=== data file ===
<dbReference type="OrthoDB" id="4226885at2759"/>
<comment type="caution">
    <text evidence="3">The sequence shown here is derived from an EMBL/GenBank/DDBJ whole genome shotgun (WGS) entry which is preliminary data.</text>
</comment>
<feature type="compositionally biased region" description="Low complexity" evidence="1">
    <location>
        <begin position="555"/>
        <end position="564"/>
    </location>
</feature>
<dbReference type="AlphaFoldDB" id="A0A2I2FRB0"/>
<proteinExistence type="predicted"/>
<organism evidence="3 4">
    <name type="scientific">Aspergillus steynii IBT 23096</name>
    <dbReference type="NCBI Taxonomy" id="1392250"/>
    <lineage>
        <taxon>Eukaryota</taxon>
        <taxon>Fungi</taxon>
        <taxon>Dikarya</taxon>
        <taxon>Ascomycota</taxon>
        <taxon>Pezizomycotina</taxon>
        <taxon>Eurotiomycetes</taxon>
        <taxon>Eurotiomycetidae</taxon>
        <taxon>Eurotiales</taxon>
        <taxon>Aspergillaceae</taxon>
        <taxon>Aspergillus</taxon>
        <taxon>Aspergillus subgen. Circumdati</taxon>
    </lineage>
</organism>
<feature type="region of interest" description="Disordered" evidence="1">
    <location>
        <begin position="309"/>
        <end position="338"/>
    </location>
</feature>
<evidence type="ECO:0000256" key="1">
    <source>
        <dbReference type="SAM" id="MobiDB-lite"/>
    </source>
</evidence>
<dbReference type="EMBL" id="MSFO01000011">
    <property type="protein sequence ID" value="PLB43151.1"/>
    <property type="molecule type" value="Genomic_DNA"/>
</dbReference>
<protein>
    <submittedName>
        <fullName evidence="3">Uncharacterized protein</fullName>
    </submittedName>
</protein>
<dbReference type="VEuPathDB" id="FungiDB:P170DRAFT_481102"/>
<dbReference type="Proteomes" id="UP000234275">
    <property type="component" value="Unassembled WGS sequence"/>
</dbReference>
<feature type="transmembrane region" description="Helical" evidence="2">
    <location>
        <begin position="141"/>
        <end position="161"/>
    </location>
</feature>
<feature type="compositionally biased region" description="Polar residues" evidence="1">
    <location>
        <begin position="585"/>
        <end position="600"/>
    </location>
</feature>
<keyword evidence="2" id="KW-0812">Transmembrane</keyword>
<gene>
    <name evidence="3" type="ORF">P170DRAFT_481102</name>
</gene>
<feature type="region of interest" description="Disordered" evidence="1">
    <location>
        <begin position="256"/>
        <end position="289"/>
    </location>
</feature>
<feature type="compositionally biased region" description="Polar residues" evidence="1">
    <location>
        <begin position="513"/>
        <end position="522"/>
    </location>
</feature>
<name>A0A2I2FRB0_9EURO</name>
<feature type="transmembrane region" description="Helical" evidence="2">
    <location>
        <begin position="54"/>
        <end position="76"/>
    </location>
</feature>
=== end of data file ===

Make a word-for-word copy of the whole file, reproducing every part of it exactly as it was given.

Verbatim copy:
<dbReference type="OrthoDB" id="4226885at2759"/>
<comment type="caution">
    <text evidence="3">The sequence shown here is derived from an EMBL/GenBank/DDBJ whole genome shotgun (WGS) entry which is preliminary data.</text>
</comment>
<feature type="compositionally biased region" description="Low complexity" evidence="1">
    <location>
        <begin position="555"/>
        <end position="564"/>
    </location>
</feature>
<dbReference type="AlphaFoldDB" id="A0A2I2FRB0"/>
<proteinExistence type="predicted"/>
<organism evidence="3 4">
    <name type="scientific">Aspergillus steynii IBT 23096</name>
    <dbReference type="NCBI Taxonomy" id="1392250"/>
    <lineage>
        <taxon>Eukaryota</taxon>
        <taxon>Fungi</taxon>
        <taxon>Dikarya</taxon>
        <taxon>Ascomycota</taxon>
        <taxon>Pezizomycotina</taxon>
        <taxon>Eurotiomycetes</taxon>
        <taxon>Eurotiomycetidae</taxon>
        <taxon>Eurotiales</taxon>
        <taxon>Aspergillaceae</taxon>
        <taxon>Aspergillus</taxon>
        <taxon>Aspergillus subgen. Circumdati</taxon>
    </lineage>
</organism>
<feature type="region of interest" description="Disordered" evidence="1">
    <location>
        <begin position="309"/>
        <end position="338"/>
    </location>
</feature>
<evidence type="ECO:0000256" key="1">
    <source>
        <dbReference type="SAM" id="MobiDB-lite"/>
    </source>
</evidence>
<dbReference type="EMBL" id="MSFO01000011">
    <property type="protein sequence ID" value="PLB43151.1"/>
    <property type="molecule type" value="Genomic_DNA"/>
</dbReference>
<protein>
    <submittedName>
        <fullName evidence="3">Uncharacterized protein</fullName>
    </submittedName>
</protein>
<dbReference type="VEuPathDB" id="FungiDB:P170DRAFT_481102"/>
<dbReference type="Proteomes" id="UP000234275">
    <property type="component" value="Unassembled WGS sequence"/>
</dbReference>
<feature type="transmembrane region" description="Helical" evidence="2">
    <location>
        <begin position="141"/>
        <end position="161"/>
    </location>
</feature>
<feature type="compositionally biased region" description="Polar residues" evidence="1">
    <location>
        <begin position="585"/>
        <end position="600"/>
    </location>
</feature>
<keyword evidence="2" id="KW-0812">Transmembrane</keyword>
<gene>
    <name evidence="3" type="ORF">P170DRAFT_481102</name>
</gene>
<feature type="region of interest" description="Disordered" evidence="1">
    <location>
        <begin position="256"/>
        <end position="289"/>
    </location>
</feature>
<feature type="compositionally biased region" description="Polar residues" evidence="1">
    <location>
        <begin position="513"/>
        <end position="522"/>
    </location>
</feature>
<name>A0A2I2FRB0_9EURO</name>
<feature type="transmembrane region" description="Helical" evidence="2">
    <location>
        <begin position="54"/>
        <end position="76"/>
    </location>
</feature>